The causes and impacts of AMR are linked to human, animal, and environmental health. There are resistant microorganisms in humans, animals, food, and the environment that can move in the ecosystem. The main driver of this resistance is the use of antimicrobials in human, animal health, and food animal production. Therefore, addressing AMR requires a holistic and multi-sectoral approach – referred to as the “One Health” approach.
One Health promotes coordination and collaboration of human, animal, plant, and environmental health programs, aiming to improve prevention and response of health threats, such as AMR, that arise from the interconnection between humans, animals, and the environment.
Solutions implemented through the One Health approach gather diverse specialties to work together. By designing and implementing multi-sectoral programs, policies, legislation, and research with individuals working in human, terrestrial and aquatic animal and plant health, in food and feed production, and environmental issues, AMR can be effectively addressed and broadly communicated to achieve better One Health outcomes.
Image Credit: PAHO
Are you hopeful that one day we will see a world without AMR?
Bacteria are naturally resistant. As a result, resistant bacteria have been around for as long as bacteria have existed. It is the use of antimicrobials by humans that has exponentially increased AMR. Bacteria have been around for the last 1.8 billion years, but only in the last 80 years, since the discovery of penicillin, has AMR increase. Given that antimicrobials will continue to be used, AMR will be with us as long as there are infectious diseases in the world.
However, I am hopeful to see a world less burdened by infectious diseases due to universal access to new diagnostic technologies and effective antimicrobials, and quality health services. I work every day so that infectious diseases do not cause death and disability in the next generations all over the world and particularly in Latin America and the Caribbean. I hope that one day this will be a reality.
Where can our readers go to find out more information about World Antimicrobial Awareness Week 2021 and get involved in this campaign?
Additional information can be found in:
We invite everyone to drive AMR awareness-raising ahead by bringing blue to their online presence, physical communities, workplaces, governments, and cities throughout the WAAW week.
On 24 November, the final day of WAAW, the Tripartite organizations will encourage monuments and buildings around the world to light up blue to spark a global conversation around AMR. Join us – go blue, spread the word, and be part of the movement!
Countries, regions, organizations, and individuals celebrating WAAW are encouraged to join the discussions on AMR through their respective social media channels. The use of global hashtags will increase the outreach and amplify voices advocating for the appropriate use of antimicrobials.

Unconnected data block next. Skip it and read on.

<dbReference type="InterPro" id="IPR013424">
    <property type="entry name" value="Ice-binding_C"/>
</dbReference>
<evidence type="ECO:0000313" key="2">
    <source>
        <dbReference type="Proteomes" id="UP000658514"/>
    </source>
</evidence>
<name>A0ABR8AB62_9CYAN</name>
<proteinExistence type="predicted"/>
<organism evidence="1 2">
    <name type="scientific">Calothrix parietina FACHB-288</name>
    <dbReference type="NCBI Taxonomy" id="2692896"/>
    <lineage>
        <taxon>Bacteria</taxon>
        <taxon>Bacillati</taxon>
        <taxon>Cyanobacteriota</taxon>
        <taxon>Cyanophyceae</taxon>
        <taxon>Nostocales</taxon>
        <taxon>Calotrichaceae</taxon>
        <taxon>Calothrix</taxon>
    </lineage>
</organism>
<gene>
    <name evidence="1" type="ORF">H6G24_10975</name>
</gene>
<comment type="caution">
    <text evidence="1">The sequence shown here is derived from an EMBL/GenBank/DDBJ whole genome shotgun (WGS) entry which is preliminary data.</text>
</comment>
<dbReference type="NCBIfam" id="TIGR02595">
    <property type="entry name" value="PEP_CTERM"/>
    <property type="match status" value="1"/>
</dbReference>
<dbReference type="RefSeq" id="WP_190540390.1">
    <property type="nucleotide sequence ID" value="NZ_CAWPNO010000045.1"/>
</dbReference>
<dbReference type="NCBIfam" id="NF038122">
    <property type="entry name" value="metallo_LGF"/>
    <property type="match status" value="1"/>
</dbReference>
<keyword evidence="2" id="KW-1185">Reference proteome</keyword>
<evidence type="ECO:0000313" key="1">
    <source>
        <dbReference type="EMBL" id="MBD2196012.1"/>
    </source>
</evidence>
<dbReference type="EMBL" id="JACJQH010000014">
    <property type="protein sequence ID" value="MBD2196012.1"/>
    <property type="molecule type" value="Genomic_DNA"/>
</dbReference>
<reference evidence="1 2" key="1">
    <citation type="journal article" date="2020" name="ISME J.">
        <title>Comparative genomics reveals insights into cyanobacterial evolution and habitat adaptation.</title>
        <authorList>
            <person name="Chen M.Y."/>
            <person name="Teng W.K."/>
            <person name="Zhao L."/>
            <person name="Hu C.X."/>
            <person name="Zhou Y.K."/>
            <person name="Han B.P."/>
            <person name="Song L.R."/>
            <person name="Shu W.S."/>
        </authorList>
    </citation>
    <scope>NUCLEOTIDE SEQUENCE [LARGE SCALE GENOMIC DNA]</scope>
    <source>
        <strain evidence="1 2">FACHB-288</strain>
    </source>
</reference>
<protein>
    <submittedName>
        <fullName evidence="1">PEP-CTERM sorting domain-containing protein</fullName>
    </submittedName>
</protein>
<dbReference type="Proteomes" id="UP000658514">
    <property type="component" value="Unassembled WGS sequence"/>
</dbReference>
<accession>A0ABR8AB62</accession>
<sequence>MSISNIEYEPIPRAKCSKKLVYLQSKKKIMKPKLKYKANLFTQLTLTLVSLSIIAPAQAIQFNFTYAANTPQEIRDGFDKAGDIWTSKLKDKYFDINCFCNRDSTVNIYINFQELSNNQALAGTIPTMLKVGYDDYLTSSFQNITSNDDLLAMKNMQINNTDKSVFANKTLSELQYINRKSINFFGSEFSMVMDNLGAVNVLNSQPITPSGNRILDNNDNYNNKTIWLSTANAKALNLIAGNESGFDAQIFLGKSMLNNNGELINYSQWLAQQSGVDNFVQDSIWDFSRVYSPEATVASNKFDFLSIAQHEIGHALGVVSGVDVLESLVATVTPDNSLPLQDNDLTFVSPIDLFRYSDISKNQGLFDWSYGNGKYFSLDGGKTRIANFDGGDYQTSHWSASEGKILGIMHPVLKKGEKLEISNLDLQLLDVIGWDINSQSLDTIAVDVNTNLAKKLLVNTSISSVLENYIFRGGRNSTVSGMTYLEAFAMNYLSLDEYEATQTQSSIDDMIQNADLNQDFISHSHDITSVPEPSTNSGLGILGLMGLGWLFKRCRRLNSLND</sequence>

Hashtags: #WAAW #AntimicrobialResistance #AMR #HandleWithCare
Follow the WAAW conversation of the Tripartite Organizations by connecting with our accounts:
- Facebook: https://www.facebook.com/PAHOWHO
- FCB Caribbean: https://www.facebook.com/PAHOWHOCaribbean
- Twitter: https://twitter.com/pahowho
- Twitter Caribbean: https://twitter.com/PAHOCaribbean
- Instagram: https://www.instagram.com/opspaho/
- LinkedIn: https://www.linkedin.com/company/pan-american-health-organization
- Youtube: https://www.youtube.com/c/PAHOTV
- Facebook: www.facebook.com/WHO/
- Twitter: twitter.com/who
- Instagram: https://www.instagram.com/who/?hl=en
- LinkedIn https://www.linkedin.com/company/world-health-organization/
- TikTok: https://www.tiktok.com/@who?
About Dr. Pilar Ramon Pardo
Pilar Ramon-Pardo, M.D., Ph.D., is the coordinator of the Special Program on Antimicrobial Resistance at the Pan American Health Organization (PAHO), the WHO Regional Office for the Americas.
After training as a specialist in internal medicine, she obtained her Ph.D. from the Complutense University of Madrid, with a thesis on antimicrobial resistance in Latin America. During the last 20 years, she has worked in the prevention and control of infectious diseases in different countries in Africa, Asia, and the Americas.
Currently, she is the coordinator and responsible for the planning, programming, and implementation of regional strategies to support Latin American and Caribbean countries in carrying out and scaling up national responses to antimicrobial resistance.
Posted in: Thought Leaders | Medical Science News | Medical Research News | Disease/Infection News | Healthcare News
Tags: Antibiotic, Antibiotic Resistance, Antimicrobial Resistance, Bacteria, Diagnostic, Diagnostics, Disability, Doctor, Epidemiology, Food, Health Systems, Healthcare, Infectious Diseases, Medicine, Pandemic, Penicillin, pH, Poverty, Public Health, Research
During her time at AZoNetwork, Emily has interviewed over 150 leading experts in all areas of science and healthcare including the World Health Organization and the United Nations. She loves being at the forefront of exciting new research and sharing science stories with thought leaders all over the world.